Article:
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Last Updated: Tuesday, 21 November 2006, 17:21 GMT
Lebanon politics mired in murder
By Magdi Abdelhadi
BBC News Arab affairs analyst

Two Pierre Gemayels: the younger (l) and his grandfather, founder of the Christian Phalangist movement
Gemayel's grandfather, also called Pierre, founded the Phalangists
Political assassinations are not new in Lebanon.

The killing of Mr Gemayel is the latest in a series of attacks targeting anti-Syrian politicians in Lebanon over the past two years.

This has plunged the country in a deep political crisis from which it still cannot recover.

In fact, killing Mr Gemayel appears to have its roots in last year's assassination of the former Prime Minister, Rafik Hariri.

The Lebanese cabinet has been split over whether to endorse a United Nations plan to set up an international tribunal to try those suspected of the killing, which included senior Syrian and Lebanese officials.

Syria has denied any involvement. Mr Gemayel and his colleagues from the anti-Syrian block endorsed the plan, much to the anger of the pro-Syrian ministers on the cabinet, who resigned in protest.

Fear of reprisals

As a result, the pro-Syrian Hezbollah movement threatened to stage a series of protests with the aim of bringing the government down.

Anti-Syrian politicians warned that the issue may spark a new wave of assassinations against them.

Assassinated ex-Lebanese PM Rafik Hariri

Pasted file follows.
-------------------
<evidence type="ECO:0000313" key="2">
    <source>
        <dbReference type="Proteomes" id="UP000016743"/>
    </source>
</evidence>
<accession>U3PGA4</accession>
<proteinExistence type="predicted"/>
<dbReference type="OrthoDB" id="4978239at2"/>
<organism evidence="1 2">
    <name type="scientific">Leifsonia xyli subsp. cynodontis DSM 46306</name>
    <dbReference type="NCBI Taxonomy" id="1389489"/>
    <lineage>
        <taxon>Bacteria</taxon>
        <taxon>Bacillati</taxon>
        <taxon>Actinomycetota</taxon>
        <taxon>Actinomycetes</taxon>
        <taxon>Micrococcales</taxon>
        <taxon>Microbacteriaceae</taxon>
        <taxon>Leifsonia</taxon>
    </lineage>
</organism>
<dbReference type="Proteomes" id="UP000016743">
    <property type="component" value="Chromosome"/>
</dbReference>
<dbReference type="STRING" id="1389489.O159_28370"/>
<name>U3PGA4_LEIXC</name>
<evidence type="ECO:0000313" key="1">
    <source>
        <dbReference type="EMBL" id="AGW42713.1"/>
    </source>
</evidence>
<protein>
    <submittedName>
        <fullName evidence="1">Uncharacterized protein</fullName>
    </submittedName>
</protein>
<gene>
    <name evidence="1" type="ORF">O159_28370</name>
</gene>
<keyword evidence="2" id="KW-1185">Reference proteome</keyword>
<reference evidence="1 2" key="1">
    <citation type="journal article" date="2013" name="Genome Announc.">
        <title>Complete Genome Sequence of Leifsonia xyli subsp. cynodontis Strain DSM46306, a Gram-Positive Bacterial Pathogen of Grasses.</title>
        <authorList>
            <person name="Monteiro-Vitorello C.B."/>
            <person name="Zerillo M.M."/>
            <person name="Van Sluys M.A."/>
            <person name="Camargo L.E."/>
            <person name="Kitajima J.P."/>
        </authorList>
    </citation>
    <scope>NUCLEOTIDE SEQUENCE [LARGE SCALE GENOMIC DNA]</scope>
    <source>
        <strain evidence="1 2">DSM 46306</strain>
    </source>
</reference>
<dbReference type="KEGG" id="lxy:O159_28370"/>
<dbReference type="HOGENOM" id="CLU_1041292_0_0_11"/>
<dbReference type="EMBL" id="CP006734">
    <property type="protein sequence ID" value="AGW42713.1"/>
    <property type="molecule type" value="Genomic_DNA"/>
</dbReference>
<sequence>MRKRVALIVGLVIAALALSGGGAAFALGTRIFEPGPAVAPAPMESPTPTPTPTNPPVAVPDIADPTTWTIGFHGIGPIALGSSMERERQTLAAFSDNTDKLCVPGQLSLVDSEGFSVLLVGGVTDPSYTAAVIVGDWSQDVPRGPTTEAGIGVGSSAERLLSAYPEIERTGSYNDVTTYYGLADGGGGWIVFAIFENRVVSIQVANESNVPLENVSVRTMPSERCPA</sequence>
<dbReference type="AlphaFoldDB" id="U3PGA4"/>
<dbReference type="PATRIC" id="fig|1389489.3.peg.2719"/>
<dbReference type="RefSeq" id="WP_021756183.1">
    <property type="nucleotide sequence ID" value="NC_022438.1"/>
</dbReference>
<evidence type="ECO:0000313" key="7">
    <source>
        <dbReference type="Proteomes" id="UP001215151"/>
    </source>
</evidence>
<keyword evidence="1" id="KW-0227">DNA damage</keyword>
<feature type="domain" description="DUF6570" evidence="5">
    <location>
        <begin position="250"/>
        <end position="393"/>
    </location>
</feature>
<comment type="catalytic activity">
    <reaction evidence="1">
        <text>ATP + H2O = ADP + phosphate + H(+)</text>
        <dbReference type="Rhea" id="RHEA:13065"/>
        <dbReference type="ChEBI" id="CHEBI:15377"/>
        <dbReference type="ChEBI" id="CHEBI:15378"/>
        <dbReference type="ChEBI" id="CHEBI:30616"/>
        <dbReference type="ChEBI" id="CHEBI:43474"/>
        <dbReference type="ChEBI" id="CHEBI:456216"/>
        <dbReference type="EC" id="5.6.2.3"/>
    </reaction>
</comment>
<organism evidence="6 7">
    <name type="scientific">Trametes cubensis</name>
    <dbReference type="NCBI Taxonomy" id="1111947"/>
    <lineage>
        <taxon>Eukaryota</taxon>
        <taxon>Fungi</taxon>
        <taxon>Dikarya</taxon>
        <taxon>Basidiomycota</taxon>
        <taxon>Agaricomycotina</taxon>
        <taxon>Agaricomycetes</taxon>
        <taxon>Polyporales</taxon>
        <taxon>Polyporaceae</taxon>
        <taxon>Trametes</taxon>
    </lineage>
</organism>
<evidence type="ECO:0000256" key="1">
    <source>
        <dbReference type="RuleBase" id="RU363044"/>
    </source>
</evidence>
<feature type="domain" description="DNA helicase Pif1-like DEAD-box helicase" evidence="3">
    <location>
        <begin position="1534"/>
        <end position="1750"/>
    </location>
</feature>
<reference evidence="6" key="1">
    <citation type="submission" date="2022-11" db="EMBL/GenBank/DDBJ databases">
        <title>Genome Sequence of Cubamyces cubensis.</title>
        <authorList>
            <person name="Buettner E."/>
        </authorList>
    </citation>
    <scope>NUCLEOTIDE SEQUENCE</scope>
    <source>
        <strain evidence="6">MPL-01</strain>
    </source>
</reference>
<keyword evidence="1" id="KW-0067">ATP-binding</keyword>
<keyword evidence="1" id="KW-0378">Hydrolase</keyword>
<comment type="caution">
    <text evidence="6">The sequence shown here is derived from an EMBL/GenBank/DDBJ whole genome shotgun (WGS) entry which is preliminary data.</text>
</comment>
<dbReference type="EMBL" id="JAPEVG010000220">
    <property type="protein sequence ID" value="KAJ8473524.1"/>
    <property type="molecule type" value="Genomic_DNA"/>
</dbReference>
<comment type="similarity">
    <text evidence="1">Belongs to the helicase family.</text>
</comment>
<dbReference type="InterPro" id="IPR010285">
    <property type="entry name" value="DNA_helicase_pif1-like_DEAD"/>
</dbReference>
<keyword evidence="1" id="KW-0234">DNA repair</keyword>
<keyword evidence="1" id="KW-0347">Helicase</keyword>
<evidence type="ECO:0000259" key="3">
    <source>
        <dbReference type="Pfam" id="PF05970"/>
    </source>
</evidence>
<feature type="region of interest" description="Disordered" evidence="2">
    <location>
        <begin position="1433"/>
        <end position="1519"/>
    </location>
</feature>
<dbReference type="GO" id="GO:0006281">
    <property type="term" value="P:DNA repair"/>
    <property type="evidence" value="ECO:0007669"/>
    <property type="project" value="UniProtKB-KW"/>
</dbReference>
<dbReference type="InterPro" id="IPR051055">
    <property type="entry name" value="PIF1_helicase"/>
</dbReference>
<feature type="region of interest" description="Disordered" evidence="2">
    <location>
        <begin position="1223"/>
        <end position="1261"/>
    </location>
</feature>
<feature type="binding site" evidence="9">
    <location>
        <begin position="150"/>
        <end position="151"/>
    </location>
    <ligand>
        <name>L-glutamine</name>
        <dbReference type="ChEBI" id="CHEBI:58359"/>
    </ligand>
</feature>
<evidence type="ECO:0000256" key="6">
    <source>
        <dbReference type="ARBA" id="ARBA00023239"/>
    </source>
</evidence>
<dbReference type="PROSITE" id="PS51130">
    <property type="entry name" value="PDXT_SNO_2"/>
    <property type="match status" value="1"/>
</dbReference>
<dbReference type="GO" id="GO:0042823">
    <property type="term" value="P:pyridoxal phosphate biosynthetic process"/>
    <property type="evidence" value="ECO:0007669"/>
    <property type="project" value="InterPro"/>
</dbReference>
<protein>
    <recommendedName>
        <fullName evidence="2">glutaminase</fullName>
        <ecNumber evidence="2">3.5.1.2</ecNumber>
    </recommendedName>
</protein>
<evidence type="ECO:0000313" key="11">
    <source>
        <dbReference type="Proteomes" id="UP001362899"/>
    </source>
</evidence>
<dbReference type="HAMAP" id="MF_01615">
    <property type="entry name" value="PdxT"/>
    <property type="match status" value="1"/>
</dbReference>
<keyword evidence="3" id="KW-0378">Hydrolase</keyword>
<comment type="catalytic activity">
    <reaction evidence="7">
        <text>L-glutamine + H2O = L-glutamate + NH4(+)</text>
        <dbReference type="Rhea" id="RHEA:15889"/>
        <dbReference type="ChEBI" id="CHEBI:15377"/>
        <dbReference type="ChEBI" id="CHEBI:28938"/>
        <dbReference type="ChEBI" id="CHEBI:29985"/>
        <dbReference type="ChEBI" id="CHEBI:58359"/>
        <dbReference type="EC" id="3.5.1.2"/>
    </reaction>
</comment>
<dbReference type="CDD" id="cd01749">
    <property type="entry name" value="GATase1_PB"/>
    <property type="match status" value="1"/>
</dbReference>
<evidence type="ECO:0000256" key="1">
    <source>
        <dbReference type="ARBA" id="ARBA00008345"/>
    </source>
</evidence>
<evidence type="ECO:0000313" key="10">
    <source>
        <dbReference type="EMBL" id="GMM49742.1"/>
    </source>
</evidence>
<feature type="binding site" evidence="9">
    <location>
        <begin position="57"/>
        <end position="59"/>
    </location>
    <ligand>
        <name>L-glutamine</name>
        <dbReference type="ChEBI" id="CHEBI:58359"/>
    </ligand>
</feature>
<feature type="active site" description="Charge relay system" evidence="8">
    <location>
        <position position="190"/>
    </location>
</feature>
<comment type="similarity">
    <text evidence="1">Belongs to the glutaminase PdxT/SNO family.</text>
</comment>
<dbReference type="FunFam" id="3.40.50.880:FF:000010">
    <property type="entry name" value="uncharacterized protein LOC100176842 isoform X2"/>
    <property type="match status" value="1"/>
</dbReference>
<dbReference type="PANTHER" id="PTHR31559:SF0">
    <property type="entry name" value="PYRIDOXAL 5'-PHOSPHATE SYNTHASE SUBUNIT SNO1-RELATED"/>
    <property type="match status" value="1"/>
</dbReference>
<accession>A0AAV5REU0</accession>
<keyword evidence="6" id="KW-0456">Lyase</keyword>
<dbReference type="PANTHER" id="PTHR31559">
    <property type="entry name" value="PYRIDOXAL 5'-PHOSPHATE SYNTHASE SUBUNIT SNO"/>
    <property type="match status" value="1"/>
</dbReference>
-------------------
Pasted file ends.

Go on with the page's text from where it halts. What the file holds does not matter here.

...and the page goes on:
The killing of ex-PM Rafik Hariri has led to instability in Lebanon
It appears that their worst fears have now been borne out by the killing of Mr Gemayel.

Being anti-Syrian, they have pointed the finger at Damascus, as they did after last year's assassination of Mr Hariri.

But Syria has condemned the killing as a foul crime.

The fear now is that the killing of Mr Gemayel could lead to retaliation from his supporters. He comes from a well-known Christian family and was named after his grandfather, who founded one of Lebanon's most powerful Christian political organisations: the Phalangist party.

His father, Amin, is a former president, and so was his uncle, Bashir, who was assassinated in 1982, apparently for co-operating closely with Israel during the civil war.

The Phalangists are staunchly pro-Western and remain opposed to the pan-Arab ideology of Syria and its allies inside Lebanon.

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